Our options are to continue on IBR and just pay the minimum, save for the tax payment when it comes in 15ish years or crack down and pay it off now. I have no idea which is the more reasonable approach. The idea of debt free is intoxicating, but it seems like it might actually be a bad idea to pay all of that now.

Any thoughts on that specifically ?

Calvawt

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Re: New to MMM and mesmerized
« Reply #4 on: January 24, 2018, 06:17:16 PM »
At 5.5% I would just get rid of them sooner rather than later.  Programs can change and procedural items can prevent the forgiveness, too.  you could do a spreadsheet, paying the minimum for 20 years might not be much cheaper.

harvestbook

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Re: New to MMM and mesmerized
« Reply #5 on: January 24, 2018, 06:19:32 PM »
It seems like it would be hard to retire early with that much debt and uncertainty. You didn't post your ages but perhaps you should think in terms of retirement at the time the debt is cleared in 20 years. Do you expect to stay on disability or do you envision a time when you might return to work?

Regardless of the end game, it's always a good time to start building savings, reducing debt, and reducing cost of living. Good luck.

catashe

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Re: New to MMM and mesmerized
« Reply #6 on: January 24, 2018, 06:42:11 PM »
I'm sorry - I am 38, and my husband is 42.

My private disability only covers mental health for 2 years, so at maximum, I will be covered until January of 2019. I am slowly returning to work. Truthfully, I love being a veterinarian, and I want to work, but there are certain triggers in my environment related to my son's illness and death that make it too stressful just yet. I am doing relief work and vaccine clinics, which pay well, but it's not regular.

It's frustrating to have this educational debt, because other than it and a cheap house, we owe nothing and do well.

Vawt - could you clarify what "procedural items" means?

SwordGuy

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Re: New to MMM and mesmerized
« Reply #7 on: January 24, 2018, 08:59:38 PM »
Vawt - could you clarify what "procedural items" means?

It means any nit-picky reason some bureaucrat can find to disallow your application to have the debts forgiven.

MDM

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Re: New to MMM and mesmerized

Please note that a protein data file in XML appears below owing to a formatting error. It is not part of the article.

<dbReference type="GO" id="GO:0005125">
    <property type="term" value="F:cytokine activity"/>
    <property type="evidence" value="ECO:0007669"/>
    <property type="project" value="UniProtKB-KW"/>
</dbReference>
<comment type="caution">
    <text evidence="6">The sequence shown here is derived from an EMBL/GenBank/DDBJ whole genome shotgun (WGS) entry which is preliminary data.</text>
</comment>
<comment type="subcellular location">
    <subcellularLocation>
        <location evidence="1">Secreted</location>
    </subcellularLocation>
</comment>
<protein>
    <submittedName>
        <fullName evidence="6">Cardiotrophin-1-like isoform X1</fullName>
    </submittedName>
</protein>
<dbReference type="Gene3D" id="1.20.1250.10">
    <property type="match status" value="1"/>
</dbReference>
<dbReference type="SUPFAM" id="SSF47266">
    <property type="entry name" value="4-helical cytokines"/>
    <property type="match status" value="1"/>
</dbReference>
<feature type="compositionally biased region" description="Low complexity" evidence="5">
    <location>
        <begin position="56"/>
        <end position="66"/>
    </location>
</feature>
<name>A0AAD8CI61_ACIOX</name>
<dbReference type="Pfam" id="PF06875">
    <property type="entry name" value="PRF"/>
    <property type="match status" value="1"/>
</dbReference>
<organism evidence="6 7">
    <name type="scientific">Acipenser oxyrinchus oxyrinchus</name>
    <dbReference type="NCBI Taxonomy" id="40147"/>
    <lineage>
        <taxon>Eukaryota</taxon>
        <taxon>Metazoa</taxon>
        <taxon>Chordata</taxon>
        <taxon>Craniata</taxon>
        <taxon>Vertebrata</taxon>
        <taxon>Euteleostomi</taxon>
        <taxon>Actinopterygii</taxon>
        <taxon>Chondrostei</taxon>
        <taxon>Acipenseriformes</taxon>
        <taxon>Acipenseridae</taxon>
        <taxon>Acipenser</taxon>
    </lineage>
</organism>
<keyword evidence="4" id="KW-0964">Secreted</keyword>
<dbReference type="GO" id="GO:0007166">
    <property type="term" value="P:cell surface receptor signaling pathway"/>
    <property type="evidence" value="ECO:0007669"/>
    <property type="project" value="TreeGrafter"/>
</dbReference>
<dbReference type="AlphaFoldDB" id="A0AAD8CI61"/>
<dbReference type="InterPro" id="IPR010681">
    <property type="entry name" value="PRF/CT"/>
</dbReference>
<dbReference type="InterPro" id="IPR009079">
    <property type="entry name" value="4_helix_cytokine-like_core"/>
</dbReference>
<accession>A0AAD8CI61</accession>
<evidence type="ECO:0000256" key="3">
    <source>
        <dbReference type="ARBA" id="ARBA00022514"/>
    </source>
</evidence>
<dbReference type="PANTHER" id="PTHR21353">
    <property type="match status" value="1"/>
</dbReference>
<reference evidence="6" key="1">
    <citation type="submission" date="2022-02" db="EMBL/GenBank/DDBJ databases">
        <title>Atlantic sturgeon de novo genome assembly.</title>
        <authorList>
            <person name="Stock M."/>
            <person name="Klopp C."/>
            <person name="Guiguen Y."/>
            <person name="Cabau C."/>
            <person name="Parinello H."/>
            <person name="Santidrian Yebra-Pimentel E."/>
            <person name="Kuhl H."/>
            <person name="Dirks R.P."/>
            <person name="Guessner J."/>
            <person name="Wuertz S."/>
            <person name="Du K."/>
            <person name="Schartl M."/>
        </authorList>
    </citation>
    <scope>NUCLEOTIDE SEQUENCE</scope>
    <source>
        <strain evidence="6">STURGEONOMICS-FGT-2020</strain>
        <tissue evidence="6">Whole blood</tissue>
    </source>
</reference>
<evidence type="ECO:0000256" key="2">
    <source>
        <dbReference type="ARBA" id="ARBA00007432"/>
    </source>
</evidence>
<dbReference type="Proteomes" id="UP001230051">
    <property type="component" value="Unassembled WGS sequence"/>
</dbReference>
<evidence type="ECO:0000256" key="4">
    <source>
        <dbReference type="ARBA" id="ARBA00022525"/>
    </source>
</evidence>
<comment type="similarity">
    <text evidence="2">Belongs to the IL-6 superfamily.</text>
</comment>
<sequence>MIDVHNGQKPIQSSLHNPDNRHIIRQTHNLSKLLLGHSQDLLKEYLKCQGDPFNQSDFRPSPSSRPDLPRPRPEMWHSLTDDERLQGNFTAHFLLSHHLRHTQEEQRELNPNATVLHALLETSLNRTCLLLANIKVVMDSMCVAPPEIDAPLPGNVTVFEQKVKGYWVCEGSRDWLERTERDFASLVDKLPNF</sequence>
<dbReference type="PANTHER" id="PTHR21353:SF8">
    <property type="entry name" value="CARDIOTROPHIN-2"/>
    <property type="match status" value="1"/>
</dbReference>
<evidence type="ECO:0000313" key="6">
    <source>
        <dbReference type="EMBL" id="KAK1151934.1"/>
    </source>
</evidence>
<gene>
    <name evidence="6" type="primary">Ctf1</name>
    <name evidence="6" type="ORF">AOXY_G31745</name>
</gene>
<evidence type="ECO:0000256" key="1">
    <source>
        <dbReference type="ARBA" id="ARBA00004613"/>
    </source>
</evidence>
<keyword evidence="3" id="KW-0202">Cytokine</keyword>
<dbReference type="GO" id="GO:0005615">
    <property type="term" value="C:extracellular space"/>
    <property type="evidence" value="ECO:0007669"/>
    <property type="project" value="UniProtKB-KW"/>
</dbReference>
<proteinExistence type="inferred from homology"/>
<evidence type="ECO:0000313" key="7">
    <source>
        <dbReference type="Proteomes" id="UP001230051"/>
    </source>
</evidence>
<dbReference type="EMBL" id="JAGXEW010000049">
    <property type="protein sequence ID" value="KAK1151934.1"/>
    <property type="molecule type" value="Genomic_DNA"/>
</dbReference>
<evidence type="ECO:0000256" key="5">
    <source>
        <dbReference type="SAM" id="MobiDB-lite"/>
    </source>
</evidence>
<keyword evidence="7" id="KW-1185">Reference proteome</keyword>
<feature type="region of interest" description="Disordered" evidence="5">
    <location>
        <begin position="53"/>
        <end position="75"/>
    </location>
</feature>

« Reply #8 on: January 24, 2018, 09:42:43 PM »
If the disability income does not affect the Earned Income Credit, and you don't have more than $3450 investment income (outside 403b/IRA/etc. accounts), consider the following.  It's based on numbers you provided, some guesswork, and some perhaps "out of the box" ideas. 

Paycheck frequency:Annual2X/Month
Paycheck ItemsEarner #1Earner #2Annual
Gross Salary/Wages
$18,000$2,167$70,000
Pretax Health/Dental/Vision Ins.$0$211$5,074
FICA base salary/wages
$18,000$1,955$64,926
401(k) / 403(b) / TSP / etc.$6,000$771$24,500
W-2 Box 1
$12,000$1,184$40,426
Subtractions for AGIAnnualAnnualAnnual
SL int. (approx.)$2,500
1040 AGI
$37,926
Payroll TaxesAnnual2X/MonthAnnual
Social Security$1,116$121$4,025
Medicare$261$28$941
Income Taxes
Federal tax-$7,2692018, MFJ, std., 3 dep-$7,269
Total income taxes-$2,302-$2,302
Monthly
Other Untaxed Income$5,7500$69,000
Income before other expenses$9,311$111,728
Monthly Average ExpensesComments
Mortgage$764Input to Item. Ded.$9,166
Property Tax$300Input to Item. Ded.$3,600
Home/Rent Insurance$36$432
Miscellaneous$5,000$60,000
Non-mortgage total
$5,336$64,032
Loans
Student Loan$2,496$29,953
Total Expense
$8,596$103,152
Total to invest$715$8,577
Summary:
"Gross" income$11,583$139,000
Income taxes-$192-$2,302
After-tax income$11,775$141,302
IRA+401k/403b/TSP/457$500$1,542$24,500
Living expenses$6,523$78,272
Non-mortgage loans$2,496$29,953
After-tax investable$715$8,577

Filing Status21=S, 2=MFJ, 3=HOH
# Dependents3
# Children <173
# Children <133
# Children for EIC3
Adult #1Adult #2
Age3842
Full-time student?00
AGI$37,926
Std. Deduct.$24,000
Act. Deduct.$24,000
Exemption$0
Taxable$13,926
1040 Tax$1,393
Saver's credit$2,000
Tax after n-r credit$0
EIC$3,069
Refundable CTC$4,200
Net Tax-$7,269
Mtg. Int. (approx.)$4,3961000000
Prop tax$3,600
Item. Deduct.$7,996
VersionV10.07